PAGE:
7) 5b, 30m. Traverse easily across ledges for 10m to pass around the ridge taken by pitch 6 of La Dame du Lac before launching up the wide chimney, which can be snow filled, or at least wet from snow melt. Climb this and follow it up and rightwards until it peters out, at which point, step right to belay.
8) 4a, 10m. A link pitch - step down and left and traverse ledges until underneath the deep-cut gully.
9) 5b, 30m. Follow the right-hand side of the gully over satisfying and occasionally quite exposed blocky terrain to reach a ledge system below the imposing final tower. It is possible to climb up the middle of the gully, but this is often snowy and has numerous loose blocks.
10) 5c/A0 or 6b+, 25m. Climb up to the foot of the final tower and follow it's right arête in an outrageous position until it begins to curve leftwards and becomes slabby. At this point you mantel onto the slab and follow it to the summit. This pitch is rarely done without several good pulls on the bolts which line the arête so don't feel bad if you yard on them! It is possible to avoid this section by traversing left around the final tower, but whether you do it free or 'French free', the final slab to the top is probably the best situated pitch in this chapter, if not the whole book, and shouldn't be missed. © Rockfax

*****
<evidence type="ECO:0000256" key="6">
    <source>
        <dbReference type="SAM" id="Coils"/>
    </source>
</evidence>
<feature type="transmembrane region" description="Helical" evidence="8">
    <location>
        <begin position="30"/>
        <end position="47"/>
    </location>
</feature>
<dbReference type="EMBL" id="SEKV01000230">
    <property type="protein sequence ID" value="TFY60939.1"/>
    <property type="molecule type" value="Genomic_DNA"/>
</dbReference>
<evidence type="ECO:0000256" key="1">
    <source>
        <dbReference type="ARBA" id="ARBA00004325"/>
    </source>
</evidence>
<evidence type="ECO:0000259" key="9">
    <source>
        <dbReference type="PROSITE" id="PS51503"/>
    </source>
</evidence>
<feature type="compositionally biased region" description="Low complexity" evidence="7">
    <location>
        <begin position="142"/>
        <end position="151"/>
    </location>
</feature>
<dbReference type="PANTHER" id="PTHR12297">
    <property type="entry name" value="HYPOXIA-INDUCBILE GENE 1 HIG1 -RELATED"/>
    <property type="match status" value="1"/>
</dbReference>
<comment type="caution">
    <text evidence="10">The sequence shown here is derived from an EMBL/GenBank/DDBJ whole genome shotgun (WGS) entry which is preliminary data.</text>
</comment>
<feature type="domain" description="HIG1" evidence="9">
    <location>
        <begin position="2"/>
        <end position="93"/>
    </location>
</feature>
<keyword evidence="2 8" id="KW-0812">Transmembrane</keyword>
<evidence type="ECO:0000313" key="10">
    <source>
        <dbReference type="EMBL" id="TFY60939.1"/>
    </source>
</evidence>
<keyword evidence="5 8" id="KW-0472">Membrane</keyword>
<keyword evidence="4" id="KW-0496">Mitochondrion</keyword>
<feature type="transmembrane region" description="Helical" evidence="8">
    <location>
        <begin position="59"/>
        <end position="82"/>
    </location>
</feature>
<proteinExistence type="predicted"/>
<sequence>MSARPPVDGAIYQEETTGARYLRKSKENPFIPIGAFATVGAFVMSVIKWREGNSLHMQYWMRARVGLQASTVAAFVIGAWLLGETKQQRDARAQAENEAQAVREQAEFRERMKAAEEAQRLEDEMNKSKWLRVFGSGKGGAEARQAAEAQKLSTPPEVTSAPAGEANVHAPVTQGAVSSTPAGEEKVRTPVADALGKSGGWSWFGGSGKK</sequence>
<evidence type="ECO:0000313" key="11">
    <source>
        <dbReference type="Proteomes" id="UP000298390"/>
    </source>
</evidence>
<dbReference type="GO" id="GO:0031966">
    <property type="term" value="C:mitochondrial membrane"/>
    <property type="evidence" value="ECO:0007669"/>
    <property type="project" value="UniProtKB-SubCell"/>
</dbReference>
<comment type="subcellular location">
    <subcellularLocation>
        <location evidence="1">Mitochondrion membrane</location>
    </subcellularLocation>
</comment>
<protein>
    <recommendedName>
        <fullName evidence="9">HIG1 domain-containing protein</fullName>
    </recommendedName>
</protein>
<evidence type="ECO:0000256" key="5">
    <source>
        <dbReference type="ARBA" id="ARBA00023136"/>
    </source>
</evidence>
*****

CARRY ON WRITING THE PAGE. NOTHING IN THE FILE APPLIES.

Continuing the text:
Ticklists

Rebuffat's 100 Finest Routes in the Mont Blanc Massif, ROCKFAX Chamonix: Top 50, Parois-de-legende, Big Routes, Escalades Choisies Mont-Blanc Aiguilles Rouges (60 Routes 4 to 6a+), Alpine Dreamz, European Multipitches!, Greatest E2s in Europe (or thereabouts)

Feedback

User Date Notes
paboyle 8 Aug Show βeta
βeta: Did this a long time ago. S-crack and slab pitches exquisite. Tried to finish the cretton described in Rebuffat/Piola, but messed up when we hit snow in the gully. Meandered onto the final pitch in a corner of the "Midi Sonne" final pitch 6a, and was very run out instead. Didn't realise till now it was a 6a pitch - thought it was scary and went something like 15m between pieces till got to the capping block. A guide followed us, and my belayer said the guide was whimpering more than I was. He said "is old fashioned climbing, huh". Anyway, pay attention to the route finding at top. I thought the difficulties were over and made it hard for myself. Would never have embarked on a pitch I now reckon was E2 5b at altitude if I'd known!
βeta?
Show beta